Interim President Guaidó Calls for Protests in Venezuela
Juan Guaidó, contested Interim President of Venezuela, has returned to Venezuela after visiting Colombia, Brazil, Paraguay, Argentina, and Ecuador to garner support and to bring humanitarian aid into Venezuela.
Over 50 countries, including those in South America which Guaidó visited, have recognized Guaidó as the legitimate President and Head of State of Venezuela.
As Guaidó arrived to the airport in Caracas, he was greeted by his supporters, various news outlets, and diplomats from Germany, Spain, and the United States.
Venezuela’s Supreme Court banned Guaidó from leaving the country, which Guaidó defied when he left for ten days to make his way around South America.
Vice President Delcy Rodríguez of Venezuela has stated that Guaidó has broken Venezuelan law and is “a Venezuelan who conspires with foreign governments to overthrow a constitutional government,” which could be interpreted to mean that Guaidó could face incarceration.
Spanish Ambassador to Venezuela Jesús Silva Fernández stated, “We hope there won’t be any escalation and that parliamentary immunity is respected.”
U.S. National Security Adviser John Bolton tweeted, “Any threats or acts against [Guaidó’s] safe return will be met with a strong and significant response from the United States and the international community.”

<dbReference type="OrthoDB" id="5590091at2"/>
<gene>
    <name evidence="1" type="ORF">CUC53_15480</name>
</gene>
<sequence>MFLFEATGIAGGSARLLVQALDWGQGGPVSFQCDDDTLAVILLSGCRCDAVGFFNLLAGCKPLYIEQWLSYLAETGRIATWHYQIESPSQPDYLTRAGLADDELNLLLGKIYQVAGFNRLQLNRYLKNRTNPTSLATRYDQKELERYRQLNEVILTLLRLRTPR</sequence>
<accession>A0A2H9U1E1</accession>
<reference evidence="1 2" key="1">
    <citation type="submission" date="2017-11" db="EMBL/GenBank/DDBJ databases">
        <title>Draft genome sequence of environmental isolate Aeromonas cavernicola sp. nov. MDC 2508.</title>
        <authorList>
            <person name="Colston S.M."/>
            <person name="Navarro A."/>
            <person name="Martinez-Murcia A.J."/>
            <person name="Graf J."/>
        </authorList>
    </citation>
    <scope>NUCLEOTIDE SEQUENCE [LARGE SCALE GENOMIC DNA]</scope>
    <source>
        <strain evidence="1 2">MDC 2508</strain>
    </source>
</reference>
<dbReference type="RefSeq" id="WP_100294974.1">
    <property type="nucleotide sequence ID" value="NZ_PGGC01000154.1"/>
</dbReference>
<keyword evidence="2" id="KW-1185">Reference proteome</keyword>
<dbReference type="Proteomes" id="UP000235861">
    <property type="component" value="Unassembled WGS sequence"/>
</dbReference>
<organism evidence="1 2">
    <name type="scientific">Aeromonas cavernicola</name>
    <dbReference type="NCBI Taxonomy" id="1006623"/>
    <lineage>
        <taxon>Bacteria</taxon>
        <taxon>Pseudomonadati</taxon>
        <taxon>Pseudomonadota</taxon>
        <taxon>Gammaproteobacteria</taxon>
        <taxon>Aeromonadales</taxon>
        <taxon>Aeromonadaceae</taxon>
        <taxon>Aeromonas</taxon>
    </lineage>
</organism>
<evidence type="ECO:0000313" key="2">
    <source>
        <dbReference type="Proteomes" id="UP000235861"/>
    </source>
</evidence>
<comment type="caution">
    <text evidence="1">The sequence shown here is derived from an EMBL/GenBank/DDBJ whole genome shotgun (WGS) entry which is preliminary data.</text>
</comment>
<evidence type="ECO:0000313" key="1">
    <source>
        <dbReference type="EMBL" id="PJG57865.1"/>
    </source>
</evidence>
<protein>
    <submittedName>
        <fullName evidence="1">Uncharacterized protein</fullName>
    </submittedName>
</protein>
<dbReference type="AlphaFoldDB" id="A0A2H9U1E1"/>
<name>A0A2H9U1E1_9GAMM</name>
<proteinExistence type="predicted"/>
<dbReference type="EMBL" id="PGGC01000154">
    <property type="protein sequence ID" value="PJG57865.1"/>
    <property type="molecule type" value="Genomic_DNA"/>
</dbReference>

Guaidó called for protests in Venezuela as he planned his arrival, stating, “The regime must understand, the dictatorship must understand... that we’re stronger than ever. We’ll continue protesting, we’ll continue mobilizing.”
19-year-old Gloriannys Pérez was part of the demonstrations in favor of Guaidó and Pérez. She shared her hope for a new Venezuela, “I thought they would arrest him... so it is so exciting to see him up on stage today because, to me, he symbolizes the hope of a nation and the change that we are all hoping for.”
Guaidó acknowledged the possibility of being incarcerated, “We know the risks we are facing but this has never stopped us.” He then added, “If the regime dares, of course, to kidnap us, it will be the last mistake they make.”
Political analyst Luisa Salamanca stated the troubles that Maduro faces, “If [Guaidó] comes in and they stop him, it will generate strong reactions internally as well as internationally. Maduro is at permanent risk.”
As international and domestic support grows for Guaidó, the pressure for Maduro to step down increases. However, Maduro still remains in control of the Venezuelan military.
Temir Porras, Maduro’s former Chief of Staff, has stated the dangers that could arise from this situation in Venezuela, “Imagine how dangerous it is to fracture a military institution and the risks of this thing becoming a total, catastrophic civil war.”